StMU Research Scholars

Featuring Scholarly Research, Writing, and Media at St. Mary's University
April 21, 2023

Evolutionary Adaptations of Ferns and Horsetails

I would like to thank Dr. Shackleford for helping me to edit, and publish this infographic on the topic of the evolutionary story of ferns and horsetails.

Melina Escobedo-Orozco

I am 22 years old, and currently a junior at St. Mary's University. Although I was born in Pomona, California, I reside here in San Antonio, TX and have lived here since I was 7. I earned my associate's degree in June 2022 at Northwest Vista College, where I majored in criminal justice. After earning my associate's degree, I transferred to St. Mary's and changed my major to forensic science criminology with a minor in biology. I aspire to earn my bachelor's degree by Fall 2024. After I earn my bachelor's degree, I'm deciding if I want to earn a master's degree in a different field. I am passionate about learning, although, I am eager to start my career in the field of forensic science. My dream career is a forensic technician, or a medical examiner. With the support of my family, I know that I can achieve my dream career as soon as I graduate from St. Mary's University.

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Recent Comments


  • Xavier Bohorquez

    I enjoyed this infographic a lot and appreciated the planning of how organized and visual this is. Reading the information and seeing how far history has come from 360 million years ago, I can see how leaves and the history they have in our world history shows how far and much we know of them.

  • Victoria Dubois

    The publication is both informative and engaging, making it a great read. It serves as a warning to stay alert, which is valuable. Although it contains a lot of text, the presentation is neat and well-organized, and it’s not overwhelming to read. Congratulations on a job well done!

  • Karicia Gallegos

    Congrats on your nomination! It was a great infographic! My understanding of ferns was greatly increased, and I loved learning all the fascinating facts. Along with the thorough explanation of ferns and their history that you provided, I also appreciated the humorous anecdotes you included. The infographic’s layout and style were both efficient and appealing. Overall, awesome work!

  • Greitin Rodriguez

    The past cannot be undone, but we could learn from it. We have caused so much damage and big effects on the environment. It is necessary to keep our resources alive and in good conditions to help everyone. We need to learn and see the effects that we have done that have caused evolutionary and adaptations in the world. We need to undo and learn to help the future.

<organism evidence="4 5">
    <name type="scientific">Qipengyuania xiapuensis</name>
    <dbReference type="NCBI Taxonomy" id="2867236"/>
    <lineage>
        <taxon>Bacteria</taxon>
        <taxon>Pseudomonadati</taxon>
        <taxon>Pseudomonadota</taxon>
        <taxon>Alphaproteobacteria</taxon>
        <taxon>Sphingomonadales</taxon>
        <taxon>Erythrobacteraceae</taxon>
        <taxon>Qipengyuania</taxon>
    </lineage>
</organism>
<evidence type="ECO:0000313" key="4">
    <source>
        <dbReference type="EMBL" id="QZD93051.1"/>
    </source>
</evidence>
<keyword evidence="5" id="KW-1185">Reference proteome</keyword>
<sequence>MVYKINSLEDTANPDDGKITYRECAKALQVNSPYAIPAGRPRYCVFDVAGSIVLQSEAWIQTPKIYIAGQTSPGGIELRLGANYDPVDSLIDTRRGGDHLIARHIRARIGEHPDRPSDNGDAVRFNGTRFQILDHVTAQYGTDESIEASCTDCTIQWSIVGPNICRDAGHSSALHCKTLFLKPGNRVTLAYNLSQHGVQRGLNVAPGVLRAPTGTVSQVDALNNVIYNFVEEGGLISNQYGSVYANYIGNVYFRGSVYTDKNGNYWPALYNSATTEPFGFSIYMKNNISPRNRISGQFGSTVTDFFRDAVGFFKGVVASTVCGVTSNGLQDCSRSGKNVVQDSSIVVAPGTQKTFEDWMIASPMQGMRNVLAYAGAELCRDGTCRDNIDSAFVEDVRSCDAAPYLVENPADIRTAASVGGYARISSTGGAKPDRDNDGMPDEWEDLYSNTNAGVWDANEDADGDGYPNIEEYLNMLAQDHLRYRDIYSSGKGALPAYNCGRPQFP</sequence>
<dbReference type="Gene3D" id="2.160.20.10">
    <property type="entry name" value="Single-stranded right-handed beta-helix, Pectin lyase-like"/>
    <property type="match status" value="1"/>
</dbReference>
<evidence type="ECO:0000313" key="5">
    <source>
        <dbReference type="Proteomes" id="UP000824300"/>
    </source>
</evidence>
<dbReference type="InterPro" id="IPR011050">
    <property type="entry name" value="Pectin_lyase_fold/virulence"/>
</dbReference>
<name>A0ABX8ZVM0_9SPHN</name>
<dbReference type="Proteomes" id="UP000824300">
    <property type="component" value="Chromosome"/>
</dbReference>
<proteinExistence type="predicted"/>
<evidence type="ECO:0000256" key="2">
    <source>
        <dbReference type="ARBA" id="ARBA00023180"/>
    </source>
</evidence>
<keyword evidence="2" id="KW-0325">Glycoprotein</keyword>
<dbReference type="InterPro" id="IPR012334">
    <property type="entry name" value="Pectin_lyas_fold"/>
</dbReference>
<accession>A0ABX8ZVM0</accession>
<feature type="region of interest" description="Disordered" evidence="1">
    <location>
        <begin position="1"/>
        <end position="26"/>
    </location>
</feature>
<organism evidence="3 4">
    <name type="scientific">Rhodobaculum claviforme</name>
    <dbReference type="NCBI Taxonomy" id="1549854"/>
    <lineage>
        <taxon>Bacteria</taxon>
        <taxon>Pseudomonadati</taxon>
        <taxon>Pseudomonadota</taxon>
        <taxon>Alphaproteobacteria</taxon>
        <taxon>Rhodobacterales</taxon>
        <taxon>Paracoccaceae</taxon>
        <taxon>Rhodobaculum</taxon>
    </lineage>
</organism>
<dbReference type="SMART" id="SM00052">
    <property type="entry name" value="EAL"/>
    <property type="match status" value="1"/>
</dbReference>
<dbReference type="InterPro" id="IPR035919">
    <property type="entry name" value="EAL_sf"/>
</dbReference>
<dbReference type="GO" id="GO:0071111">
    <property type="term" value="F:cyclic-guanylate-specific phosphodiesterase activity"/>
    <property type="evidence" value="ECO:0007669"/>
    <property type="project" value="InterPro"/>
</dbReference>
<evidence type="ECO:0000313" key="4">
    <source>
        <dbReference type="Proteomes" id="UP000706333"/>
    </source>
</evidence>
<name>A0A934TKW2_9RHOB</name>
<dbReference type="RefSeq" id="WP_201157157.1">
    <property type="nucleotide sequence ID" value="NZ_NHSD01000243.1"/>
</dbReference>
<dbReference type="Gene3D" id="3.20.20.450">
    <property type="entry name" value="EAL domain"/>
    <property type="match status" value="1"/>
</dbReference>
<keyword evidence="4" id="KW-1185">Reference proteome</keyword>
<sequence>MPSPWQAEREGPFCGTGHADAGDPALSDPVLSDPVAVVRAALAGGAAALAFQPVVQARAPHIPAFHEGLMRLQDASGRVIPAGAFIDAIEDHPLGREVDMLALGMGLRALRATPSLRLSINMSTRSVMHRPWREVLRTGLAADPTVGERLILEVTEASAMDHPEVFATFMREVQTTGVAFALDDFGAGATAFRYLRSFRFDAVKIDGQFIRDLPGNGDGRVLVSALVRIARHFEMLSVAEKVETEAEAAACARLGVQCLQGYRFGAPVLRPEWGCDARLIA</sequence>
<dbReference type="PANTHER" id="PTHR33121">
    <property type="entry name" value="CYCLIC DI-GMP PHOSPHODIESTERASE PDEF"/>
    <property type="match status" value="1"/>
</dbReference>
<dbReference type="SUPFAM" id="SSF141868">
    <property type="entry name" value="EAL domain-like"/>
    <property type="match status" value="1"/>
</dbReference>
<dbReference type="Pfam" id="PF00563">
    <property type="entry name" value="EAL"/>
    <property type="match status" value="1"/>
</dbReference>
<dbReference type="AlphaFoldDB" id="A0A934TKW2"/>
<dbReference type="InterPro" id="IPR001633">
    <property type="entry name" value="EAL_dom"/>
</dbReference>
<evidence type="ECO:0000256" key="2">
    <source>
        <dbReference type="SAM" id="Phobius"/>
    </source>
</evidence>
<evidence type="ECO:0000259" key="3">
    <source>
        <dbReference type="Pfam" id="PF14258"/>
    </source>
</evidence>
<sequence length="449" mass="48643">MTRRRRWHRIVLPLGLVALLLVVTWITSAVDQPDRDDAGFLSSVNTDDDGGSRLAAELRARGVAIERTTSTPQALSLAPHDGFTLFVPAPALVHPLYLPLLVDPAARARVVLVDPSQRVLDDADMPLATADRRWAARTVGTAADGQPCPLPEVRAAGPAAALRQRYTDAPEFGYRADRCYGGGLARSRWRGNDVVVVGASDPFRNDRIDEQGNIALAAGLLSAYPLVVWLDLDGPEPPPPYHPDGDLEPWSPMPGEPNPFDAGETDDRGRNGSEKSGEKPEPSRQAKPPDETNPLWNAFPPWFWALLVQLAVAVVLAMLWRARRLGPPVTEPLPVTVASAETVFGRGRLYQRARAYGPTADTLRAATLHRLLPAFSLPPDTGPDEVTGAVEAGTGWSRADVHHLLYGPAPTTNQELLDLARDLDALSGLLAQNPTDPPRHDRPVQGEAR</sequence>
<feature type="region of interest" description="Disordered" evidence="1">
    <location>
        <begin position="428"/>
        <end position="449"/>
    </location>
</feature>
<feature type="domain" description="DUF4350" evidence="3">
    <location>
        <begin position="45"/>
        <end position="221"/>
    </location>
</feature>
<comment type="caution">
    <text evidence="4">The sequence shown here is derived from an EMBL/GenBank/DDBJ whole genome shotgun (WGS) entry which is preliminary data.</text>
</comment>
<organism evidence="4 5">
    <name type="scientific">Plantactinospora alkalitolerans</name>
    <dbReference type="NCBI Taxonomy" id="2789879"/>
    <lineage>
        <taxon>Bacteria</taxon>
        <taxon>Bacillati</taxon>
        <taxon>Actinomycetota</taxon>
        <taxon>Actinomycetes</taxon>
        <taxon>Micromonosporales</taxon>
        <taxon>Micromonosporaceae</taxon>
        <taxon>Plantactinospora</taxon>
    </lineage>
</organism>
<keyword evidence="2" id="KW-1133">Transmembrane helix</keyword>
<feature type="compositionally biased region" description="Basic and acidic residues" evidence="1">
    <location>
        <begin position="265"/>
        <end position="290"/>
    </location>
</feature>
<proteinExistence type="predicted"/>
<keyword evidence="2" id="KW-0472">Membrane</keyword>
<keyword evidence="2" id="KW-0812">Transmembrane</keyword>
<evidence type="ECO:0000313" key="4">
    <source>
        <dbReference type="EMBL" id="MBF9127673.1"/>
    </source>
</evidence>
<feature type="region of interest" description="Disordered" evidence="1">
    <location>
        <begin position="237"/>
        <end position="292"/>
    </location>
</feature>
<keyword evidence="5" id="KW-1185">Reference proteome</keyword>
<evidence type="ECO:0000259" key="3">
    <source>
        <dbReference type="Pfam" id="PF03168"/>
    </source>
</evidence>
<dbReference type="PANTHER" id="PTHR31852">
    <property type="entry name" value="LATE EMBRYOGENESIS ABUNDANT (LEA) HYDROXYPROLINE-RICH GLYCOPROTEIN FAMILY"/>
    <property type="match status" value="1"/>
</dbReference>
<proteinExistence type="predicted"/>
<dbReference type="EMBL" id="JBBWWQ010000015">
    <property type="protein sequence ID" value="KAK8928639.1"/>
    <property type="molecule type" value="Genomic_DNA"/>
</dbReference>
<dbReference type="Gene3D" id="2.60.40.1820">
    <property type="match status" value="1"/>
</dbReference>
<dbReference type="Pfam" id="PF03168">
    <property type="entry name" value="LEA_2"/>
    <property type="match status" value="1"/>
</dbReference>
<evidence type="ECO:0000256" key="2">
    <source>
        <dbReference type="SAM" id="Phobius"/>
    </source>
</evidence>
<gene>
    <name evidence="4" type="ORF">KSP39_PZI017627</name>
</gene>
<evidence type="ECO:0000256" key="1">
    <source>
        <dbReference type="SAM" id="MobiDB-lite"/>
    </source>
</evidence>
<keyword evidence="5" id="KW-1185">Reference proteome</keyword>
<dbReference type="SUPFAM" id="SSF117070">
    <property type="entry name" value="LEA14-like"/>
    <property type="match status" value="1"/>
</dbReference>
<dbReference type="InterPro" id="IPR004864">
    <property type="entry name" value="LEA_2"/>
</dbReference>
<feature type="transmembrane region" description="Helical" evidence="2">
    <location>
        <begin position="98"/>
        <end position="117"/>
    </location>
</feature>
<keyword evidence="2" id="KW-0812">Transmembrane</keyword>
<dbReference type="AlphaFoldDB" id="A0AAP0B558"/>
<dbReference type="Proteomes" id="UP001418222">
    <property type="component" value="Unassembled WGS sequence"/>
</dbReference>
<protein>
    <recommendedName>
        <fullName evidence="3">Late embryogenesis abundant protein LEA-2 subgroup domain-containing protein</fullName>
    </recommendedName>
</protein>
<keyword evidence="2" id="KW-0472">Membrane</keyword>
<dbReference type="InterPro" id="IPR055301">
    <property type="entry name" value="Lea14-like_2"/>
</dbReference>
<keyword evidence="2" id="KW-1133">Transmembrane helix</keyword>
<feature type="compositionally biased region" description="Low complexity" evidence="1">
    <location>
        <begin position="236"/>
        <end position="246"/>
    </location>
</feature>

• Alaina De Leon

    I enjoy this graphic and the look of it as well. I liked the amount of pictures in this it made it easy to follow and i enjoyed the amount of information this provided. I also liked the amount of fun facts, it added a nice touch as well as keep me reeled in the whole time.

  • Kaylah Garcia

    This infographic was fantastic! It was fantastic to expand my knowledge of Ferns and discover all of the interesting and entertaining information! Not only did I like the detailed description on Ferns and their origins, but I also enjoyed the amusing facts you added. I’ve never seen an infographic do that before, so you definitely stuck out! The infographic and its design were both well-organized and appealing. Overall, excellent work!

  • Jacqueline Galvan

    I enjoyed this infographic on the evolutionary adaptations of ferns and horsetails because I feel that the evolution of plants is often overlooked, and many times we just hear about human or animal evolution, where plants are just as important. I thought it was amazing that these plants are as old as the Devonian period and we still have them today! I also thought the layout was solid and very pleasing to look at.

  • Sydney Nieto

    Congratulations on your nomination. I don’t know much about plants but the fact that there are 12,000 different types is crazy. I did find it interesting how all leaves are from megaphylls ancestor, and how the first Ferns was found 360 million years ago. I do wonder how long it took them to find that out. I like how ‘Fun Facts’ was included at the bottom, that was a nice touch.

  • Anayetzin Chavez Ochoa

    I didn’t think ferns and horsetails were related! 360 million years ago! They’re super old! Thank you for informing us about the existence and life cycle of ancient ferns and relatives! Horsetails truly look like a horse’s tail or at least one of those show horses whose tail is in a bun and ribbon, maybe even a donkey’s tail. This infographic has a pleasing color palette.

  • Isabella Lopez

    As a Geology minor, I always enjoy learning about origins current animals and plants through fossils. I never knew there was 12,000 types of ferns. An 80 foot tall fern is crazy to think about. What a impressive evolutionary process. This was very informational and I feel you utilized the whole infographic.

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